Juvenile Justice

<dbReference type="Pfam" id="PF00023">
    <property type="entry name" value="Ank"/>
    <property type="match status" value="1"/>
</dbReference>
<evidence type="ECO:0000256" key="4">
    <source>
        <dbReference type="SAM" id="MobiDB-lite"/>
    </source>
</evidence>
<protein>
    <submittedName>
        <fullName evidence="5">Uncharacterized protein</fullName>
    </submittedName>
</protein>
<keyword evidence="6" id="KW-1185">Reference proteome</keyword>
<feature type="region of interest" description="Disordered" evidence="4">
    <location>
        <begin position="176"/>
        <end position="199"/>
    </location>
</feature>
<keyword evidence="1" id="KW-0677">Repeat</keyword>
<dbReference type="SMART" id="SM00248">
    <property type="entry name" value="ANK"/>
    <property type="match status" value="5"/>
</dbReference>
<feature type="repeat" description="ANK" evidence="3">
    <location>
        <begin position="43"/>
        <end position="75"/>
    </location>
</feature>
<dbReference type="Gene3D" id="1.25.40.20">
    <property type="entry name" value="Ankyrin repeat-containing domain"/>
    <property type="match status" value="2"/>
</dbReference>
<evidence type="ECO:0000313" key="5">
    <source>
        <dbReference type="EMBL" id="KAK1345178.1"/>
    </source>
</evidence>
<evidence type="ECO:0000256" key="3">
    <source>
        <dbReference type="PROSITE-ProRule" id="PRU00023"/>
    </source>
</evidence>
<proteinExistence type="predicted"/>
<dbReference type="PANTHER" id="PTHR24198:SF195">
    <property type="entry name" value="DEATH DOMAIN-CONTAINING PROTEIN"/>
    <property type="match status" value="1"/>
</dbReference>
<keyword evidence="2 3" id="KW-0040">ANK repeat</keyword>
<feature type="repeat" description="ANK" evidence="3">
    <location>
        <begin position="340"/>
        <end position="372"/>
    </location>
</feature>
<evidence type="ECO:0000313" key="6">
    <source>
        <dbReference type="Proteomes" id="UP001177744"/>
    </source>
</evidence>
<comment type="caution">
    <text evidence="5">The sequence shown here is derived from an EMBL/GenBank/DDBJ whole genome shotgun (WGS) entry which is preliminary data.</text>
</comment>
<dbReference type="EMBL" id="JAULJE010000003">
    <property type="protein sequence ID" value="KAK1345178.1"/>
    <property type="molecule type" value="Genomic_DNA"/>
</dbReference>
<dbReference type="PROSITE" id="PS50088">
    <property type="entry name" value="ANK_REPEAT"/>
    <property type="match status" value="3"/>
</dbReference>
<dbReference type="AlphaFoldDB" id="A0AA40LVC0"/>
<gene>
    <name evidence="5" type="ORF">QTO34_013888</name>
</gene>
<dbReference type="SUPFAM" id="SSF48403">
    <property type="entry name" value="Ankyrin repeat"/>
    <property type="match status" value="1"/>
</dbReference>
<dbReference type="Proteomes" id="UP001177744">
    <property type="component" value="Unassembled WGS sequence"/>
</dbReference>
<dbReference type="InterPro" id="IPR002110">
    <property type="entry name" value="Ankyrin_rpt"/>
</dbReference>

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Juvenile Justice Though crime, in general, is on the decline there are specific crimes and group offenders that are actually increasing. Specific crimes such as hate crimes, those crimes motivated by hostility to the victim as a member of a group, based on color, creed, gender, or sexual orientation, and juvenile crimes have become escalating debates. Lionel Tate, a 12-year-old boy at the time of his actions, is a suitable case to investigate. Using his case, I will address the increase in juvenile delinquency, the contributions to the malice acts, the severity of the crimes being committed by youth, and possible, yet reasonable repercussions. Lionel Tate, now 14, was charged with first-degree murder and sentenced to life in prison without parole on March 9, 2001. This harsh conviction was founded on the basis of the beating and death of 6-year-old Tiffany Eunick. Tate defense lied in the hands of his television heroes, professional wrestlers, whom he claimed he was simply imitating. This argument was not enough to convince the jurors that his actions were an accident. If a defense team was not able to convince a select group of individual that violence on television is becoming more of an issue with youth violence, then how is a nation of parents going to be convinced that television, video games and other public violence is affecting their children. Is every parent going to have to experience what Lionel Tate or Tiffany Eunick's parents experienced to see the effects of a violent society in which children are being raised? Understand that there are more than one cause to juvenile violence. Media and television related violence is only one of the factors. Addressing and trying to correct one issue at a time is going to be the most productive. Take television for example. Lionel Tate was obviously influenced by actions he saw from people, adults, on television. Though not all blame can be put in the hands of the entertainment industry. Other factors including parent control and limitation, and previous behavioral patterns could have prevented Tiffany's death. In the book, Children in a Violent Society, Joy Osofsky makes a strong case about kids and the negative effects of witnessing violence. "Children learn what they see…and they do not learn that violence is bad. Too often, they learn that violence is an acceptable way to resolve conflict…"(Osofsky, 4). Take a hypothetical situation about Johnny.

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